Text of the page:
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25 Nov 2011 00:00
I met Elaine at my sister’s 21st birthday. She was a police officer and came straight from a shift, but she threw herself into the party.
At the end of the night she said: “I’m going canoeing in the park in the morning, meet me there.” And that was it.
Elaine was adventurous and sporty, and we spent our holidays walking and camping. We could not have children but I think that made us even more reliant on each other. We lived in an old house in a small village, Abberley, in central England. I was working as an engineering safety adviser and Elaine was processing insurance forms for a catalogue company.
In 2006, I started noticing subtle changes in Elaine: alterations in her behaviour patterns and character, some so small they are hard to describe. She would be a bit repetitive. She said she kept being told off for making mistakes at work but did not know why, Brown says.
At first I put it down to menopause until she started withdrawing into herself and not wanting to socialise with her friends—that was not like the Elaine I knew at all.
She insisted there was nothing wrong and, when she eventually saw our doctor, she passed all his standard memory tests. But things got worse; I would come home to find she had taken books or clothing we still used to the rubbish dump, or was cleaning the leather seats of our car with a scouring pad.
I kept a log for about a month, and when I showed it to the doctor, he agreed to refer her to a specialist. Finally, in 2008, Elaine had a brain scan, then in January 2009 we got a diagnosis—at 56 she had early onset dementia caused by the rare and fatal Pick’s disease.
Pick’s affects the frontal and temporal lobe of the brain, responsible for most of the body’s functions of speech, memory and intellect. It is unclear what caused it as there is no history of the disease in her family.
From the onset, the life expectancy of sufferers is seven years. When I was told, I sat on the sofa and cried, but at that point Elaine did not understand what was happening. She asked me: “Why are you crying?”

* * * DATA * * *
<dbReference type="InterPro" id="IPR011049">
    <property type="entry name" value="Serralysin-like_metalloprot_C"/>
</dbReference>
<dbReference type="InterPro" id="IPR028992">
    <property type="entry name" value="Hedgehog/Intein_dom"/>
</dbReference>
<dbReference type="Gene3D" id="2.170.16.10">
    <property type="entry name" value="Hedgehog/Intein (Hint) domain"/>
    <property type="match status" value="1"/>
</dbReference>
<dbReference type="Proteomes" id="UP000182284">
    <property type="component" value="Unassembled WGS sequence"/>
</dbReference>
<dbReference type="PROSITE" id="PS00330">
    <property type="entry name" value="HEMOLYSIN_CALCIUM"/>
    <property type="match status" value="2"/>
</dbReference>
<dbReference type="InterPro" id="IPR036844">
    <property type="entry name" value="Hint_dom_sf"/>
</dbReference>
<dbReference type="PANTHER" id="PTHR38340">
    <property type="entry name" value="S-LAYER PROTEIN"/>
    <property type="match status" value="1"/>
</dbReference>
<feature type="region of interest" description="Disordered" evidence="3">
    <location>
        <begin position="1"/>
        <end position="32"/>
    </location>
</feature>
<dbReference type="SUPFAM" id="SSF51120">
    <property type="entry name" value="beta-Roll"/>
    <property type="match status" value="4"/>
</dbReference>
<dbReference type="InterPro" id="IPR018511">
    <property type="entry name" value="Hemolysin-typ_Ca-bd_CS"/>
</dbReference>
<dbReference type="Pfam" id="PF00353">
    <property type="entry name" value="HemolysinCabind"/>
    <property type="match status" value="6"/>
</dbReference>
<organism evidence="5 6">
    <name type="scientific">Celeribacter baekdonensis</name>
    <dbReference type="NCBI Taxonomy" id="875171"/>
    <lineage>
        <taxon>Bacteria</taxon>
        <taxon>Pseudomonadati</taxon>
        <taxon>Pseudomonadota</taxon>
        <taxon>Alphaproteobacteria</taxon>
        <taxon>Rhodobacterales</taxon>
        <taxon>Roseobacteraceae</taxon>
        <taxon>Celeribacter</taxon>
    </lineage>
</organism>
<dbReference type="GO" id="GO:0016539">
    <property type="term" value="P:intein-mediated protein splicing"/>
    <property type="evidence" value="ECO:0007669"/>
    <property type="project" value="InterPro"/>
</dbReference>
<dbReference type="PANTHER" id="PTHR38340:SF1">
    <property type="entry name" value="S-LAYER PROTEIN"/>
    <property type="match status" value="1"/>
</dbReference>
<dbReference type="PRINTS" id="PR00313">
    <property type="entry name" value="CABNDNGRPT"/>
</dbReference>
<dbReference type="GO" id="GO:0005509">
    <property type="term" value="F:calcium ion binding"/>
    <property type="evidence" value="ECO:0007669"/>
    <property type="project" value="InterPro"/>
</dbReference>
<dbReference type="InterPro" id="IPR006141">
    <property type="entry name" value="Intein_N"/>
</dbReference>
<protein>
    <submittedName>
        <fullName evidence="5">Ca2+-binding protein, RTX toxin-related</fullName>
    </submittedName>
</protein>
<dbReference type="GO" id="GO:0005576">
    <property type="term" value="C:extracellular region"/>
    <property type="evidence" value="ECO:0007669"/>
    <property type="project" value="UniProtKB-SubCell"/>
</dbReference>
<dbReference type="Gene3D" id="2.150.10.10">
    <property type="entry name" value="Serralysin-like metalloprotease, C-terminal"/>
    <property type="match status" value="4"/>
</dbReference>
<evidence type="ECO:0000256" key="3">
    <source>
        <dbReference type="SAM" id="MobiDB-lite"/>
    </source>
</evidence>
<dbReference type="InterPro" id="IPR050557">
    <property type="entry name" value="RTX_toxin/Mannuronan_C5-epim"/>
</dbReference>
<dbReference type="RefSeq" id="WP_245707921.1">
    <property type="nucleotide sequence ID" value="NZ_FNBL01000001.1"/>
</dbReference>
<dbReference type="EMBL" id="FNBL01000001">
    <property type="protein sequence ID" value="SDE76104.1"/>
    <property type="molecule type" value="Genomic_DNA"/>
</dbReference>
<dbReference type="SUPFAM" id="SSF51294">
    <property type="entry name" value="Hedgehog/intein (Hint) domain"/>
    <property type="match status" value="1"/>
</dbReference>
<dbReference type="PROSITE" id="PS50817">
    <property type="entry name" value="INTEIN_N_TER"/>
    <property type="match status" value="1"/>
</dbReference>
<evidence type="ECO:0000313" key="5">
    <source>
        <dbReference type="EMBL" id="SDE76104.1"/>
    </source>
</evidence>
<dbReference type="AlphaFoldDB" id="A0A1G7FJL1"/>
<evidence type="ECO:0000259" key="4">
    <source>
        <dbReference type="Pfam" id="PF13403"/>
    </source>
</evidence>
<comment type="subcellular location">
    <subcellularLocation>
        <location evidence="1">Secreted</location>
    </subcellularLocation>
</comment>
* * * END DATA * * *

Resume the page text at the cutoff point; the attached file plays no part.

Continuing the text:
Although Pick’s disease is uncommon, early onset dementia affects about 16 000 people before the age of 65 in the United Kingdom—but the Alzheimer’s Society suggests the true figure could be three times this number because not everyone seeks help in the early stages.
Yet there are few support services suitable for younger, mobile people. I was just told to look online for help and information and, despite this terrifying diagnosis, we received no counselling and little help from social services or the health service, apart from our general practitioner.
I became a full-time caregiver. As well as reminding her to get dressed, and cooking and cleaning, I have to watch out for her 24 hours a day. She is easily distracted and always needs to be kept occupied, or she can become disruptive. It is hard to sleep because, if she gets up in the night, she might not come back to bed. She constantly wants to eat: I have to lock away all our food and hide papers and pens or she will chew them.
For me, it is very lonely. Your life shrinks. Our families live quite far away and Elaine cannot hold a conversation anymore. The worst time is in the evening, especially in winter. We rarely socialise now because she gets agitated in new places or with other people in the house. We watch television but I do not know how much she understands.
Living in a close community helps. Neighbours look out for Elaine, and two days a week she visits the Friends of the Elderly centre. It took her a while to settle, but there are good activities there, and people to distract her. It means I have a break, too. I go and help at the Severn Valley Railway—without the people there I would have been climbing the walls.
I could not have managed without the support of charities, but why should we have to rely on charity rather than health or social services? After Elaine was diagnosed, I was distraught, but no one helped us to find out what benefits Elaine needed, or to fill out the endless forms.
There is a desperate need for more support for people with early onset dementia, and counselling and training for their caregivers.
My worst fear is that something will happen to me—because then who will look after Elaine? If I am not with her, she can get agitated and distressed, and I would not do anything to cause her this anxiety. We are still as close as we can be in the circumstances. Of course, I still love her. I know that her essence is still there, even though the Elaine that was has gone.—
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